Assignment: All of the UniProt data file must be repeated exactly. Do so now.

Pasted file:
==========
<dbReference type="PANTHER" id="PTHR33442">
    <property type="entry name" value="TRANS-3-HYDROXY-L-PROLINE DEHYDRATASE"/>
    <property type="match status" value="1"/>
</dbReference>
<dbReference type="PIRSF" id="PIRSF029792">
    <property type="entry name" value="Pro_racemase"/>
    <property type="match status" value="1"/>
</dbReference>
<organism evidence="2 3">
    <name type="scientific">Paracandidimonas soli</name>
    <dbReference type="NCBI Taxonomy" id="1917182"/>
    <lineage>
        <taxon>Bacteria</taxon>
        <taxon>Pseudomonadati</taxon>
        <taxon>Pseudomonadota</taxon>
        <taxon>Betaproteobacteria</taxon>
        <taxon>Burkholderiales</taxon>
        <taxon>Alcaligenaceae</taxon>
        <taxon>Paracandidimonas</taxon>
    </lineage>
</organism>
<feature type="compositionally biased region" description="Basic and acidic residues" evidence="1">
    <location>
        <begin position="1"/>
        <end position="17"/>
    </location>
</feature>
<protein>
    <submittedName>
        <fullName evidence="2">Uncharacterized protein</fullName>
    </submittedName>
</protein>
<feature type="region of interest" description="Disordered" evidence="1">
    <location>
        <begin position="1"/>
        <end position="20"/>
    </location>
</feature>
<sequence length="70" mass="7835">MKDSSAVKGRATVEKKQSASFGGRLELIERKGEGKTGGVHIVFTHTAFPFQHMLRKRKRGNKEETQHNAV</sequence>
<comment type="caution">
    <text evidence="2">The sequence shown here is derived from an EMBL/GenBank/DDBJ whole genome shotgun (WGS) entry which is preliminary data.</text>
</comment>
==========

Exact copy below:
<dbReference type="PANTHER" id="PTHR33442">
    <property type="entry name" value="TRANS-3-HYDROXY-L-PROLINE DEHYDRATASE"/>
    <property type="match status" value="1"/>
</dbReference>
<dbReference type="PIRSF" id="PIRSF029792">
    <property type="entry name" value="Pro_racemase"/>
    <property type="match status" value="1"/>
</dbReference>
<organism evidence="2 3">
    <name type="scientific">Paracandidimonas soli</name>
    <dbReference type="NCBI Taxonomy" id="1917182"/>
    <lineage>
        <taxon>Bacteria</taxon>
        <taxon>Pseudomonadati</taxon>
        <taxon>Pseudomonadota</taxon>
        <taxon>Betaproteobacteria</taxon>
        <taxon>Burkholderiales</taxon>
        <taxon>Alcaligenaceae</taxon>
        <taxon>Paracandidimonas</taxon>
    </lineage>
</organism>
<feature type="compositionally biased region" description="Basic and acidic residues" evidence="1">
    <location>
        <begin position="1"/>
        <end position="17"/>
    </location>
</feature>
<protein>
    <submittedName>
        <fullName evidence="2">Uncharacterized protein</fullName>
    </submittedName>
</protein>
<feature type="region of interest" description="Disordered" evidence="1">
    <location>
        <begin position="1"/>
        <end position="20"/>
    </location>
</feature>
<sequence length="70" mass="7835">MKDSSAVKGRATVEKKQSASFGGRLELIERKGEGKTGGVHIVFTHTAFPFQHMLRKRKRGNKEETQHNAV</sequence>
<comment type="caution">
    <text evidence="2">The sequence shown here is derived from an EMBL/GenBank/DDBJ whole genome shotgun (WGS) entry which is preliminary data.</text>
</comment>